Growing road traffic leaves China’s drivers seeing red


Road rage incidents are on the rise in China as increasing prosperity has boosted cars and congestion, a news report said Wednesday.

More than 17 million cases of road rage were recorded by police this year so far, up 2.8 per cent on the same period last year, a Xinhua report said.

Accidents linked to rising tempers are also increasing, it said.

The number of cars on China’s roads has grown by 15 million each year for the past decade.

In 2013, 80,200 accidents were attributed to anger behind the wheel, a 4.9-percent year-on-year increase. In 2014, the number rose again by 2.4 per cent in 2014, according the official Xinhua news agency.

At least 200,000 people now die in China from traffic collision-related accidents every year, according to the World Health Organization.

In May, a video showing a male driver savagely beating a female driver after she made a dangerous lane change prompted public outrage.

The public was also angered after reports that a driver in the north-eastern province of Heilongjiang intentionally forced an ambulance to pull over several times, Xinhua reported, without giving details of the driver’s motivation.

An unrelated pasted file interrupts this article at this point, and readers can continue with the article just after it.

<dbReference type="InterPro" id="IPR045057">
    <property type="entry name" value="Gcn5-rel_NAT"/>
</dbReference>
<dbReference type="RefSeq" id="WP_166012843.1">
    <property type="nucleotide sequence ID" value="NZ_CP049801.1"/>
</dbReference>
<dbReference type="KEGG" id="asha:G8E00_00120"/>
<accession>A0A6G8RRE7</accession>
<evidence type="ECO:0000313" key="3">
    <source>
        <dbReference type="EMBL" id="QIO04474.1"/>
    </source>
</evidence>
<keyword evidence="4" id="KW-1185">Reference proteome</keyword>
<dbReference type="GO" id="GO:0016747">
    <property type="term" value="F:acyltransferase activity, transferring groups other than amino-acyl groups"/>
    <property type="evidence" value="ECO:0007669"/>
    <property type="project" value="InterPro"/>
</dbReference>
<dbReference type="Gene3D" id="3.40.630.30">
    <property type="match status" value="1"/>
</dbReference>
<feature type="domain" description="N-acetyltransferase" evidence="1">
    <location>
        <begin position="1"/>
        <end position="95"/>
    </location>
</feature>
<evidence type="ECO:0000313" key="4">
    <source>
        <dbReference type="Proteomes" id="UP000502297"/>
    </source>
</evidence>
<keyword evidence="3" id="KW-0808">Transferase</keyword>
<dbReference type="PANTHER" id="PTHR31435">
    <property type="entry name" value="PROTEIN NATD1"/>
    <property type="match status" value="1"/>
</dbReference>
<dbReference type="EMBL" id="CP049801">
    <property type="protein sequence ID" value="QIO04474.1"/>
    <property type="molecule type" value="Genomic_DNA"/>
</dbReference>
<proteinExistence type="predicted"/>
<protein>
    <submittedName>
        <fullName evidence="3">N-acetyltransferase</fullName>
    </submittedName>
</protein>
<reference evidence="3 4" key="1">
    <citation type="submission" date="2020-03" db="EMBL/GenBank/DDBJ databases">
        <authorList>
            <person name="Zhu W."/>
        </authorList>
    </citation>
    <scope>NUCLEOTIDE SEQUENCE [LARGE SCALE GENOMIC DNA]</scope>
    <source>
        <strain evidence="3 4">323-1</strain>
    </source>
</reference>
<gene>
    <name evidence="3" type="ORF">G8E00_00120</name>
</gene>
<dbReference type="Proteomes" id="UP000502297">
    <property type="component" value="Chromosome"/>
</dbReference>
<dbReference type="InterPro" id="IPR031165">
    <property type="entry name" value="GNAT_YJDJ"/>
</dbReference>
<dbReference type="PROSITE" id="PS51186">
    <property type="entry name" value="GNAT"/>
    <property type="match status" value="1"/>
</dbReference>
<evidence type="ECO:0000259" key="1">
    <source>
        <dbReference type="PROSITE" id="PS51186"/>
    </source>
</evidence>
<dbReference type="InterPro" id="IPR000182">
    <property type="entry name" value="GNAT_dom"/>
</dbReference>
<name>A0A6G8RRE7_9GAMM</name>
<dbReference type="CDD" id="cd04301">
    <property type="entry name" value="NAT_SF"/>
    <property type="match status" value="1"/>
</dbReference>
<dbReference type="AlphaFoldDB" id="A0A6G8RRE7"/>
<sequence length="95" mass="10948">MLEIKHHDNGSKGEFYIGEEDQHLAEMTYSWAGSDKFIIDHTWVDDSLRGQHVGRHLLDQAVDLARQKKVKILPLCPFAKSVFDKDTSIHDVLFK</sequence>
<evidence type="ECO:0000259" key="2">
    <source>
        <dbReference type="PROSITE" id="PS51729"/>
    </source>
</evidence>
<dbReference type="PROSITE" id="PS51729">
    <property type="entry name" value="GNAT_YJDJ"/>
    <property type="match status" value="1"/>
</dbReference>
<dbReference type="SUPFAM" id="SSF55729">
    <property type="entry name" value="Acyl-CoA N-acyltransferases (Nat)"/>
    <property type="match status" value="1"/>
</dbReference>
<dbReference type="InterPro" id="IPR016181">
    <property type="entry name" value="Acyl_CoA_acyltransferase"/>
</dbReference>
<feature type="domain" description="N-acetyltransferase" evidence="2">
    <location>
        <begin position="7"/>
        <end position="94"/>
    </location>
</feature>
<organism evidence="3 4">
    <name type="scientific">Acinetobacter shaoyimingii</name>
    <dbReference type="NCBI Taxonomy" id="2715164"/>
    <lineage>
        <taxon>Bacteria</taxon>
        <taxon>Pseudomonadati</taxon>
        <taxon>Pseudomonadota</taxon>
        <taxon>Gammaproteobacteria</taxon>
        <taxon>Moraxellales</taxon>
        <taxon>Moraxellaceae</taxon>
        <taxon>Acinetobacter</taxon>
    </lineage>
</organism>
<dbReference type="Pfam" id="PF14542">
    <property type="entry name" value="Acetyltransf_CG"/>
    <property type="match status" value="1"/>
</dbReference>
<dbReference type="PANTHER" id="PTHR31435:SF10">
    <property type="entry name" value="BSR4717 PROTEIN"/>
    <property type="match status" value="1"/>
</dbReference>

One Danish expat said the local road culture makes assertive driving a necessity, admitting he often changes lanes abruptly, turns while pedestrians are crossing and honks his horn or yells at slower drivers.

“If I follow all the rules, I’ll never get anywhere,” said the entrepreneur, who has lived in Beijing for six years and driven in the city for three.

Wednesday was declared National Traffic Safety Day as part of an ongoing campaign by the Ministry of Public Security to educate drivers about better road etiquette.

The ministry also warned the country’s 322 million drivers about “distracted driving,” such as while talking on the phone or to passengers, which it said caused 21,570 deaths in 2014.